The Junior/Senior Scholars program has established itself as an influential and seamless 1st to 16th grade experience and has twice been named an exemplary practice by the Illinois Board of Higher Education.

  • 98.7% of parents report that the program greatly contributes to their children’s academic progress and that their children are very enthusiastic about the program. First grade students through seniors in high school have all progressed to the next grade.
  • Junior Scholars are more likely than their peers to “meet or exceed standards” on standardized tests.
  • According to our partner principals, students who participate in the academic summer camp begin school in the fall with the skills and knowledge they need to move forward.
  • High school students’ scores increased in successive years in the program in the following areas of Leadership: Communication Skills, Problem Solving, Critical Thinking and Leadership Habits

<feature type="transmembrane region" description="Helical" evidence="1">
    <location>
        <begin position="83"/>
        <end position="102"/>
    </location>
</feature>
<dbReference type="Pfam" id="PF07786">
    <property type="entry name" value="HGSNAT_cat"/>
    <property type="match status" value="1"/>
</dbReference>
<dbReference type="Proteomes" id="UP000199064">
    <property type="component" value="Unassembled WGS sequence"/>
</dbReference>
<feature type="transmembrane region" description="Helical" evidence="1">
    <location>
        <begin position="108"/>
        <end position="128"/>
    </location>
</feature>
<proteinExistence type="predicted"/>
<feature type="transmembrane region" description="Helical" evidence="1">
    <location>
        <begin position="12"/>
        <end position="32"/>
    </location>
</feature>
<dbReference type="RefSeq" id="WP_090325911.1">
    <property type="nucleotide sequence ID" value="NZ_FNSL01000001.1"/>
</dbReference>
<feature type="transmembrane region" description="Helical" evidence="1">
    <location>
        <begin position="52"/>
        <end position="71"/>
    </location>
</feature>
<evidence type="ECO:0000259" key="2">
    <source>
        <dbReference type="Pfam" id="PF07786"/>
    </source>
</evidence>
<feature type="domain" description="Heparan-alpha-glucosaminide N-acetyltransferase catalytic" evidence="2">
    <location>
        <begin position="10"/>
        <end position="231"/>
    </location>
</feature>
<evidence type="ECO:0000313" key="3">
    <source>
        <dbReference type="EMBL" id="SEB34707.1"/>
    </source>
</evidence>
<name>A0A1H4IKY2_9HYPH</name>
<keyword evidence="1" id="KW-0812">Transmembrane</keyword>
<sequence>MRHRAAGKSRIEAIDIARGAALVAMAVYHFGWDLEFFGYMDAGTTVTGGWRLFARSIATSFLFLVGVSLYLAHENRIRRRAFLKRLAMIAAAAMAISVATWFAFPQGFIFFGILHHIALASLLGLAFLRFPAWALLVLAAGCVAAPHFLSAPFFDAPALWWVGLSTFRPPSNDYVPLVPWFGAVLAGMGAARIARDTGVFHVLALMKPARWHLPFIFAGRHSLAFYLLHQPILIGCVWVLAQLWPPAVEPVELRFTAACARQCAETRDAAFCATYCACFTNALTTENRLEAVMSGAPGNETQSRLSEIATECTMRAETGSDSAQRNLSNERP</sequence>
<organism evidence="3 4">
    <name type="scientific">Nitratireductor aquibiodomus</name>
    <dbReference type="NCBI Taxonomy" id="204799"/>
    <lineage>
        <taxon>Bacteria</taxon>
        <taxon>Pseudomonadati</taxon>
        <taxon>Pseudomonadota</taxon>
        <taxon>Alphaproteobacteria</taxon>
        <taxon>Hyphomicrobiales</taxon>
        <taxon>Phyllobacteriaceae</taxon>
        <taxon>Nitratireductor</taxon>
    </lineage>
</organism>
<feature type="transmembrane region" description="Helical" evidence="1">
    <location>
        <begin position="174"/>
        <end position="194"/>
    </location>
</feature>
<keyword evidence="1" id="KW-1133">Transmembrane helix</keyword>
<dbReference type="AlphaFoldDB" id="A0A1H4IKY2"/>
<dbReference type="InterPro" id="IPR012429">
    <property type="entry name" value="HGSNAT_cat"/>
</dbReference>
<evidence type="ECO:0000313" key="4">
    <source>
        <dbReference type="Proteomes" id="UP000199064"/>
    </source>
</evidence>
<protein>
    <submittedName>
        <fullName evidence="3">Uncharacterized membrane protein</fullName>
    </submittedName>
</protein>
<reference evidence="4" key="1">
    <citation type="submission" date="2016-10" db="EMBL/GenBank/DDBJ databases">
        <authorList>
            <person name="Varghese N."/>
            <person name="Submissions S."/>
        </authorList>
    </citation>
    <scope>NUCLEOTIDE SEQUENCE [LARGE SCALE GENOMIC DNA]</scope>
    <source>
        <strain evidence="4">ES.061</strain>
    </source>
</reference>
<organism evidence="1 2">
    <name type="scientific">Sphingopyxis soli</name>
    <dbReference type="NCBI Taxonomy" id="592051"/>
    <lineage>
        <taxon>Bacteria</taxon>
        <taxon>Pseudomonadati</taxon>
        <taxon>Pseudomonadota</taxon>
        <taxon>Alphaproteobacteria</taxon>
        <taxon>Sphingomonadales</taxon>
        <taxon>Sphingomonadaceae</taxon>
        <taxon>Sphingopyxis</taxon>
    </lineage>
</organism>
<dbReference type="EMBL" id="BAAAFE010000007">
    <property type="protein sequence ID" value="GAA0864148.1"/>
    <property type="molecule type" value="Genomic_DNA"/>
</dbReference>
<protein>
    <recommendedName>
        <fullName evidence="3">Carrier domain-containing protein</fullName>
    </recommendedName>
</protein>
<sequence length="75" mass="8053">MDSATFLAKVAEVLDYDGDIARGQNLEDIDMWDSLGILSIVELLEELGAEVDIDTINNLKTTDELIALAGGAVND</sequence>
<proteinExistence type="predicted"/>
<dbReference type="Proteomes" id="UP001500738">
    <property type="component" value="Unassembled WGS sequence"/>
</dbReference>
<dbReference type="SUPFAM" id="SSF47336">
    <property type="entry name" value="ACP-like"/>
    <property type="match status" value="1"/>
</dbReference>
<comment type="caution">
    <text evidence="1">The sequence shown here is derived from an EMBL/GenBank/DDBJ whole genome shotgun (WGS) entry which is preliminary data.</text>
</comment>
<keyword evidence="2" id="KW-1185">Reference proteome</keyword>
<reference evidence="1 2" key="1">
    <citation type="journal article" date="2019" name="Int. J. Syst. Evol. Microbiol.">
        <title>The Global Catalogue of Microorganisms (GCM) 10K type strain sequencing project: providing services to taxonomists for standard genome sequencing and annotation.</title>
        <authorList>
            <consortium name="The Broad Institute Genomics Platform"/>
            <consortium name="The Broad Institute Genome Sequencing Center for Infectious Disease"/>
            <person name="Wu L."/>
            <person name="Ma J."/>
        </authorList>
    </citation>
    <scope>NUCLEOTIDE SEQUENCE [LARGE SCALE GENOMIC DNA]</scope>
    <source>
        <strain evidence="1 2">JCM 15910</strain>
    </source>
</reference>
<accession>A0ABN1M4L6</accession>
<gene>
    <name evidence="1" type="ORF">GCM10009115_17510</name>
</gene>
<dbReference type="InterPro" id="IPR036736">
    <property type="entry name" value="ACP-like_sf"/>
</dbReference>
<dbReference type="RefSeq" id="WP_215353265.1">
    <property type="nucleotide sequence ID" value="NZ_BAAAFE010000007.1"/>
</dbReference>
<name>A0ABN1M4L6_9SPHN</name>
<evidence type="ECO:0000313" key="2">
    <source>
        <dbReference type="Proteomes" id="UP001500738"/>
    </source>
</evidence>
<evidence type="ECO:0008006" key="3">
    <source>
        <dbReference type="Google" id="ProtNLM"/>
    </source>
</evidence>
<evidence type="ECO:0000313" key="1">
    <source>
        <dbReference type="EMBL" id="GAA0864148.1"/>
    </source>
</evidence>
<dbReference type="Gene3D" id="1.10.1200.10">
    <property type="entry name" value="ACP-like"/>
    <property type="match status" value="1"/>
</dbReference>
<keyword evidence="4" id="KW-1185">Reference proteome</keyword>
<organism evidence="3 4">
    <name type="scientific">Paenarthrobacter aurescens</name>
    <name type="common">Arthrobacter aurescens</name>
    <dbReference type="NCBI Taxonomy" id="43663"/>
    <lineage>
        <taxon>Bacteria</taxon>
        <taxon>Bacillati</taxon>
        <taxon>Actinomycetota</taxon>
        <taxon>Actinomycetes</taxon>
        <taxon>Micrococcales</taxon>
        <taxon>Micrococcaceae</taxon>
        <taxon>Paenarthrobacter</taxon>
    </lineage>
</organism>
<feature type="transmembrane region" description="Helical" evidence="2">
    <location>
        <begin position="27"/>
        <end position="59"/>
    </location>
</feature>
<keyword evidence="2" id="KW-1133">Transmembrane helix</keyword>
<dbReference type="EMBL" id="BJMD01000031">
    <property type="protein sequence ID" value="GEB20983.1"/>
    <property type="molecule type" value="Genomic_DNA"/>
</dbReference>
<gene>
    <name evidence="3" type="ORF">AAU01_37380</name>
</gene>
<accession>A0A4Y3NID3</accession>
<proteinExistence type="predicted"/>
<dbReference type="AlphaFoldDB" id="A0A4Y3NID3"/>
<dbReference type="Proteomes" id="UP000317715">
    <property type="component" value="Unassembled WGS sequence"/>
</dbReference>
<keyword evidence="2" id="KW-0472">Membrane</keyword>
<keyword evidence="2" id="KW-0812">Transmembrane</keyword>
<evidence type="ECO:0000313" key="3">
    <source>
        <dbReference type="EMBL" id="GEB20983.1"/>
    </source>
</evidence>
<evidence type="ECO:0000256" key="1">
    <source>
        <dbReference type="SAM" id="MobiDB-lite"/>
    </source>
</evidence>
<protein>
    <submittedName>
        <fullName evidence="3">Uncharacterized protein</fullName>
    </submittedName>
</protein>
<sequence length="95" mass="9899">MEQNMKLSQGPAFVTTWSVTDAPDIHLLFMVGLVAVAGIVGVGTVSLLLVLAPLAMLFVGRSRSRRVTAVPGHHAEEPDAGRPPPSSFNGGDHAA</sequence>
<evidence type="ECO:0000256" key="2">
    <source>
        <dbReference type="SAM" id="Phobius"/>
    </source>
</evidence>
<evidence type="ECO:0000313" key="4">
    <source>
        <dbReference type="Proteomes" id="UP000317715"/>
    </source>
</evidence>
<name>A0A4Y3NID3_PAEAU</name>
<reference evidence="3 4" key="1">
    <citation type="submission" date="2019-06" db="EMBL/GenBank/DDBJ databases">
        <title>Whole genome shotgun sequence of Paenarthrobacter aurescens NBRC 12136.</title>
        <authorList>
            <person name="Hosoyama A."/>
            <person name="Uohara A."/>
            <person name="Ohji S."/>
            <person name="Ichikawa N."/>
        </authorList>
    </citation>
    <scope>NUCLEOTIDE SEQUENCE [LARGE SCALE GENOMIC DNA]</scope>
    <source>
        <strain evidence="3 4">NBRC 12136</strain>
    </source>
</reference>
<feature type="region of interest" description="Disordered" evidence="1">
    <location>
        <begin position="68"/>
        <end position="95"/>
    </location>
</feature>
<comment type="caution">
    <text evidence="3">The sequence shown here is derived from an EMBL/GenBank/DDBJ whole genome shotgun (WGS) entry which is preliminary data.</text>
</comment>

• 100% of the class of 2016 enrolled in a college preparatory curriculum at each of their respective high schools, and the percentage of Scholars enrolled in a college preparatory pathway has increased steadily each year for the last four years.
  • Seniors applied to and were admitted to at least three colleges.
  • All of those who were eligible to apply for FAFSA applied.
  • Senior Scholars have an average GPA of 2.83.
  • 94% made satisfactory academic progress this year.
  • ACT scores of Senior Scholars ranged from 16 to 29 with an average of 22.
  • 100% of the graduating students:
    • have working knowledge of Post-Secondary Education Opportunities.
    • were able to identify five or more colleges that could be possibilities for a good fit with their interests and skills.